The View from the Inside ... The OAH's Courageous Stand Against Racism in 2000

Historians in the News
tags: OAH2015



Darlene Clark Hine is the Board of Trustees Professor of History at Northwestern University. 

Darlene Clark Hine was interviewed by the History News Network at the annual meeting of the Organization of American Historians on April 18, 2015, where she spoke about a subject she has long tried to forget: The painful decision the OAH made in 2000 to stand up to the racist practices of the Adam’s Mark Hotel. The controversy broke just as Professor Hine was preparing to take-over as the new president of the OAH. 

The organization was scheduled to headquarter its convention that year at the Adam’s Mark Hotel in St. Louis when the NAACP led a boycott of the chain. In response the OAH decided to move the annual convention to St. Louis University at a cost of $90,000, which covered the cost of the facility, shuttle buses and legal expenses.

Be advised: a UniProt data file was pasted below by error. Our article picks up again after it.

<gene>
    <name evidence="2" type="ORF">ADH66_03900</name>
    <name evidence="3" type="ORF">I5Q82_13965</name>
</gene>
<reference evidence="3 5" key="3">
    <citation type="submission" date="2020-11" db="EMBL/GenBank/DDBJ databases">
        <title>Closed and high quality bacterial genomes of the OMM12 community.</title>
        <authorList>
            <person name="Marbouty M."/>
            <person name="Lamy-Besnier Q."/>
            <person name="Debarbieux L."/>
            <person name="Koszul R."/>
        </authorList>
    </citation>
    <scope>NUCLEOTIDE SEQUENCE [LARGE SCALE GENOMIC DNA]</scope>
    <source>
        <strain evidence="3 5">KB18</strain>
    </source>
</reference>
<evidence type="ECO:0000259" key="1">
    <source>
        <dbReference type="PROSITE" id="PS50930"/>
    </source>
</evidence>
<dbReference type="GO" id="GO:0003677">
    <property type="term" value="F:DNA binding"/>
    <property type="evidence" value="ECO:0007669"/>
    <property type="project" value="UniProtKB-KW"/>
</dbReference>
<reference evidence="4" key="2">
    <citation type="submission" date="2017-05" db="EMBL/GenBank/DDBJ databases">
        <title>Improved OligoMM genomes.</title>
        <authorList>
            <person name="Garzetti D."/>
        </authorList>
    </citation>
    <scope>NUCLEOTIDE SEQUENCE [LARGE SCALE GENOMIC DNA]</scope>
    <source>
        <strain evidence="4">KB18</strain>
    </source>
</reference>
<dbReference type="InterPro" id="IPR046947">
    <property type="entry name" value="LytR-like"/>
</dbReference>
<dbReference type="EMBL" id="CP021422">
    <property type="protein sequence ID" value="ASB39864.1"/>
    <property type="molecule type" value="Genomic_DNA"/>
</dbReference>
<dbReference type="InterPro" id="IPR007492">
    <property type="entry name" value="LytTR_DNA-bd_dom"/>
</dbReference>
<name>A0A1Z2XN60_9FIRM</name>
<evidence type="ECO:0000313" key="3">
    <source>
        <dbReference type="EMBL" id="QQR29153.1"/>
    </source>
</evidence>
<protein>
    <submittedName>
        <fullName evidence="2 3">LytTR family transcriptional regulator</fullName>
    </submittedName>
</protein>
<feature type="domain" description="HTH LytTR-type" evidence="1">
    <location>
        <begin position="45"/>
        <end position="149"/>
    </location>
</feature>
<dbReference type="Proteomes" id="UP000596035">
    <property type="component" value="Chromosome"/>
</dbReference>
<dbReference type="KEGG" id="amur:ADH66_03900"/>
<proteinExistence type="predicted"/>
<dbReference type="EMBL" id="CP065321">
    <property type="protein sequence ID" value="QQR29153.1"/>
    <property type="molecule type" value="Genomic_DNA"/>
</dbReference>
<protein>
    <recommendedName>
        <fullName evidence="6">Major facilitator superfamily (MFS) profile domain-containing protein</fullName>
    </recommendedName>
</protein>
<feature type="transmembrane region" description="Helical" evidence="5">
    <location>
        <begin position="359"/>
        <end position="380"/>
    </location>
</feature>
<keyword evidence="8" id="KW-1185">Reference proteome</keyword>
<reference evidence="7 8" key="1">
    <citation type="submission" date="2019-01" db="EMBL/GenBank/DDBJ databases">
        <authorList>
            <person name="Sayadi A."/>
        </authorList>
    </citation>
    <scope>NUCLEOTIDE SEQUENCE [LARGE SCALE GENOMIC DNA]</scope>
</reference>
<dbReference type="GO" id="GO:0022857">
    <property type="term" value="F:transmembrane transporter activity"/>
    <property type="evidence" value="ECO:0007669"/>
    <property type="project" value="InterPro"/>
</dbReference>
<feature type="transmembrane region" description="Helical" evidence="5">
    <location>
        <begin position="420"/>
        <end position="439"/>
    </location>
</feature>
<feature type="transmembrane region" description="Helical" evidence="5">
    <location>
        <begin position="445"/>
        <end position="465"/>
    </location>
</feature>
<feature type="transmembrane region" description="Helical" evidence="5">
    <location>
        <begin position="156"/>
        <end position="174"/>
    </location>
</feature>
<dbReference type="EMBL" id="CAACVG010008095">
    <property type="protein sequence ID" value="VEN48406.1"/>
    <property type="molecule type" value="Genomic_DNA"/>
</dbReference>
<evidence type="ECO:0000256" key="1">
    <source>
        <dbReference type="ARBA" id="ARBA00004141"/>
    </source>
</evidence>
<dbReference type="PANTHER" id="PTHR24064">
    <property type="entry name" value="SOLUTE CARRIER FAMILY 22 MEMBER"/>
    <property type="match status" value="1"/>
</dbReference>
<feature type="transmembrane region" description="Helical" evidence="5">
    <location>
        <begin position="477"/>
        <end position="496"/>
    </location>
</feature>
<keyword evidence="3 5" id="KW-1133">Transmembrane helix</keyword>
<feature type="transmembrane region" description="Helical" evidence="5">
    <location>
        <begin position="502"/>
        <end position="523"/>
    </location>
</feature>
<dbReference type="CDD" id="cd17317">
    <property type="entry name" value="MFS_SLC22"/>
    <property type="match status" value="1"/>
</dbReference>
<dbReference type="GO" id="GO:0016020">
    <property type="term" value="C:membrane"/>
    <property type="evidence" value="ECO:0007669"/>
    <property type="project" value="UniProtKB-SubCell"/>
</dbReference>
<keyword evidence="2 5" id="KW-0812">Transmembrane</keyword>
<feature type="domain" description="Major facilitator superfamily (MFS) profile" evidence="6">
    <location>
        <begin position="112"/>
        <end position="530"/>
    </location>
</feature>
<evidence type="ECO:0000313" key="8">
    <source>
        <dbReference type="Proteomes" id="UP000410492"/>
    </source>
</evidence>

The hotel subsequently threatened to sue the organization for $450,000. Bankruptcy loomed. Some members were aghast that the organization was taking a forceful stand. But the OAH persisted. Members contributed enough money to off-set the added costs and the NAACP forced the hotel to withdraw its suit against the OAH as part of a general settlement.

Three veterans of the struggle against the Adam's Mark Hotel: Nancy Cott, Lee Formwalt (former Executive Director of the OAH), and Jeffrey Sammons.  Missing:  OAH President David Montgomery, who led a protest march of historians.  Professor Montgomery passed away in 2011.

Lee Formwalt and Darlene Clark Hine




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